And this is sort of what you’d expect programmers to do. But they got a little bit along like that and they realized they were totally lost. They had no idea where they were. And that, by the way, is where most programmers are most of the time. They don’t know where they are on the project and what to do next. So they basically said, “Okay, we better go back.” And so they did. They basically said, “Okay, we are going to follow the process.” So they did, and they did a marvelous job. They went through and they produced a system. Unfortunately, it never got put in production because one thing or another happened over there. It was a system to manage the flight line at Embry-Riddle. They were going to develop a flight and instructor scheduling system, and they put together the requirements. They went through the design. They did the whole thing. But the process basically gave them an anchor, so they knew where they were, what they should do next.

It was quite helpful, but they had a problem getting started; their plan wasn’t very good; lots of stuff. It was pretty obvious from that that they needed guidance when they were starting the project. We couldn’t just send it to them and say, “Go start.” We decided to call it a “launch” of a project. And we needed to have somebody to coach the project. It occurred to me -- I talked about my wrestling coach -- really high performance teams need coaching. So we decided we were going to have TSP coaches. We originally thought of them as coaches for the launch, so they would basically launch the project, and then the team would just go do it. So we went and did a couple of industry teams. I think we did a couple up at Harris, up in upstate New York. Of course, they got reorganized and everything. So we got started, and then everything got canned. But we had a couple of project launches and some early experience there, although they never really finished the project.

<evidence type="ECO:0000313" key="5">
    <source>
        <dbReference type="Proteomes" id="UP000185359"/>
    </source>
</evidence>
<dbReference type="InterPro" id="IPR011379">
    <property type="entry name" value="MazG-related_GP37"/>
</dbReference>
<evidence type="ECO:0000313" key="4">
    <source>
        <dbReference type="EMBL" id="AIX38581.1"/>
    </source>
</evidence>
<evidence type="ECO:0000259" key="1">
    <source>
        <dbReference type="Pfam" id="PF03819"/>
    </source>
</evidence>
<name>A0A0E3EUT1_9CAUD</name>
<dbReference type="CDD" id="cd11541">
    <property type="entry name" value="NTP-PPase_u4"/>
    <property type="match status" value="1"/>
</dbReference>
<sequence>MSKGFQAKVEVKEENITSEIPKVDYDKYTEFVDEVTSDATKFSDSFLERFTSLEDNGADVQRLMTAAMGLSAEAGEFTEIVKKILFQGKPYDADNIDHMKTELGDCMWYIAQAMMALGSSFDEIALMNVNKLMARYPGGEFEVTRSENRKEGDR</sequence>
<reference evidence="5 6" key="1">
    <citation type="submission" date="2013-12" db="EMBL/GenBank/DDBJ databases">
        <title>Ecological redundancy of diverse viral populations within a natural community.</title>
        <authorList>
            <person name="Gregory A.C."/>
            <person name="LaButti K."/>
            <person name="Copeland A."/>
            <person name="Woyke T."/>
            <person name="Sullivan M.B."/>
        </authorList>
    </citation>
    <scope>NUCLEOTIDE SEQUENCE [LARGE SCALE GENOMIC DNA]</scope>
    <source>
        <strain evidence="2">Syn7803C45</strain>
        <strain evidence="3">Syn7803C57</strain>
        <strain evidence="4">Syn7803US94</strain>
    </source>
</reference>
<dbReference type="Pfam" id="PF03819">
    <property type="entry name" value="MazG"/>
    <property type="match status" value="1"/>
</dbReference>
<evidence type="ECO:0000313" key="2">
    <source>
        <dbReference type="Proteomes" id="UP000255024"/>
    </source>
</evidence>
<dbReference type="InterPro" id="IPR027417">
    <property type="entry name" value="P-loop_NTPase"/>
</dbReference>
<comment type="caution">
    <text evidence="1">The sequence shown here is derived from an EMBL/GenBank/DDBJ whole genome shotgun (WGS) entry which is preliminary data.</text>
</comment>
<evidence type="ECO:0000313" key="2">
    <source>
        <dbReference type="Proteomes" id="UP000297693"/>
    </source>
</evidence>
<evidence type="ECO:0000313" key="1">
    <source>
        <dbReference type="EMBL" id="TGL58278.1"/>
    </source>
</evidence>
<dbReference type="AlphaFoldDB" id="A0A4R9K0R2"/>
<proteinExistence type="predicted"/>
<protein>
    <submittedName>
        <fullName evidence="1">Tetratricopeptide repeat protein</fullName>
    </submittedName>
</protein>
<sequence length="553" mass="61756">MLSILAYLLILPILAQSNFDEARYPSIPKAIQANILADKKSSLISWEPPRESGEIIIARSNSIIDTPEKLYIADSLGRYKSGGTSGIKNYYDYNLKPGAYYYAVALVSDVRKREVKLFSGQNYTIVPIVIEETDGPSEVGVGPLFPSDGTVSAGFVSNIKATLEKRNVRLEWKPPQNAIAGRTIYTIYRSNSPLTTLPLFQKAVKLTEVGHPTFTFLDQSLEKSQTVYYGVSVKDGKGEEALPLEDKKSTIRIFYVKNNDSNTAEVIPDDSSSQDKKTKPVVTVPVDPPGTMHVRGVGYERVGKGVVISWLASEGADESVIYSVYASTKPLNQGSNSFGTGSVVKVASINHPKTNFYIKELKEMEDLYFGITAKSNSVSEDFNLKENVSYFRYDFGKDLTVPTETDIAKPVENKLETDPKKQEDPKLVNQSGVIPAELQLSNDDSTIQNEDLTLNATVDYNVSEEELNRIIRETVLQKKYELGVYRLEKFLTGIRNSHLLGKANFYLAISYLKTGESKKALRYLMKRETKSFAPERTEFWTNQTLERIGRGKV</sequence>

I kept running into this, by the way, in organizations. You get halfway through and they get a re-organization, and you get a new manager. The continuity in business is so appalling that you literally can’t keep stuff going. In most of the places where we worked -- a fairly high percentage -- you get something started and then the sponsor moves on and something else happens, and it’s dead. It’s gone. You’ve wasted an enormous amount of effort. And it happens all the time. It’s just astounding. And it can’t be just us. It’s got to happen on everything going on in industry. So it’s kind of frustrating. I don’t know if it’s just the U.S. or not, but the dynamics of the management system we’ve got and the ability to have any continuity for improvement in business is awful. I certainly run into that. It’s a real problem with the software community.